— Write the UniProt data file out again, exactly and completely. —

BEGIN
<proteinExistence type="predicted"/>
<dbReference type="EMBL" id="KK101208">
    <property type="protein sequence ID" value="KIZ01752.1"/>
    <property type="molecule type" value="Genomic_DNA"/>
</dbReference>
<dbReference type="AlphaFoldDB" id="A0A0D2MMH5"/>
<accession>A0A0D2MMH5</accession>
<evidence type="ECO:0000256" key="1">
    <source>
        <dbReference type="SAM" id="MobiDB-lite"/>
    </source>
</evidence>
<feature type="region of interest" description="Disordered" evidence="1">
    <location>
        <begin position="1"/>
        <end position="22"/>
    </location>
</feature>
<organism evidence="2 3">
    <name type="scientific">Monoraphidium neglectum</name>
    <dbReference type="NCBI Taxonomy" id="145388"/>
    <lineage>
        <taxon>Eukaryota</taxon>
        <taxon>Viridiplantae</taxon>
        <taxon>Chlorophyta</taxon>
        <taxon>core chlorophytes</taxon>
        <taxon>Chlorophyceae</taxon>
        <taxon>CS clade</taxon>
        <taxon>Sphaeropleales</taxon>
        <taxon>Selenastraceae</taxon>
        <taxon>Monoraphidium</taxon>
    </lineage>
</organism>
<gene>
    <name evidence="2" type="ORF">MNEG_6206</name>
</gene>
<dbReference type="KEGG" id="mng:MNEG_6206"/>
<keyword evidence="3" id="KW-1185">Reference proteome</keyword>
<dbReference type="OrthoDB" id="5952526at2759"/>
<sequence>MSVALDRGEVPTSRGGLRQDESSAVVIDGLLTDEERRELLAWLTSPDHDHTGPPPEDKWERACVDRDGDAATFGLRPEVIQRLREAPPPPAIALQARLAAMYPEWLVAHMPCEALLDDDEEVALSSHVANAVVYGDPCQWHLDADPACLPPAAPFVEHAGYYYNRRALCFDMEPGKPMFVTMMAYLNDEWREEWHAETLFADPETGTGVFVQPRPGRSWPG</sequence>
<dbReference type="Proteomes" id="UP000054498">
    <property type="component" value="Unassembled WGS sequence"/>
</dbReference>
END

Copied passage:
<proteinExistence type="predicted"/>
<dbReference type="EMBL" id="KK101208">
    <property type="protein sequence ID" value="KIZ01752.1"/>
    <property type="molecule type" value="Genomic_DNA"/>
</dbReference>
<dbReference type="AlphaFoldDB" id="A0A0D2MMH5"/>
<accession>A0A0D2MMH5</accession>
<evidence type="ECO:0000256" key="1">
    <source>
        <dbReference type="SAM" id="MobiDB-lite"/>
    </source>
</evidence>
<feature type="region of interest" description="Disordered" evidence="1">
    <location>
        <begin position="1"/>
        <end position="22"/>
    </location>
</feature>
<organism evidence="2 3">
    <name type="scientific">Monoraphidium neglectum</name>
    <dbReference type="NCBI Taxonomy" id="145388"/>
    <lineage>
        <taxon>Eukaryota</taxon>
        <taxon>Viridiplantae</taxon>
        <taxon>Chlorophyta</taxon>
        <taxon>core chlorophytes</taxon>
        <taxon>Chlorophyceae</taxon>
        <taxon>CS clade</taxon>
        <taxon>Sphaeropleales</taxon>
        <taxon>Selenastraceae</taxon>
        <taxon>Monoraphidium</taxon>
    </lineage>
</organism>
<gene>
    <name evidence="2" type="ORF">MNEG_6206</name>
</gene>
<dbReference type="KEGG" id="mng:MNEG_6206"/>
<keyword evidence="3" id="KW-1185">Reference proteome</keyword>
<dbReference type="OrthoDB" id="5952526at2759"/>
<sequence>MSVALDRGEVPTSRGGLRQDESSAVVIDGLLTDEERRELLAWLTSPDHDHTGPPPEDKWERACVDRDGDAATFGLRPEVIQRLREAPPPPAIALQARLAAMYPEWLVAHMPCEALLDDDEEVALSSHVANAVVYGDPCQWHLDADPACLPPAAPFVEHAGYYYNRRALCFDMEPGKPMFVTMMAYLNDEWREEWHAETLFADPETGTGVFVQPRPGRSWPG</sequence>
<dbReference type="Proteomes" id="UP000054498">
    <property type="component" value="Unassembled WGS sequence"/>
</dbReference>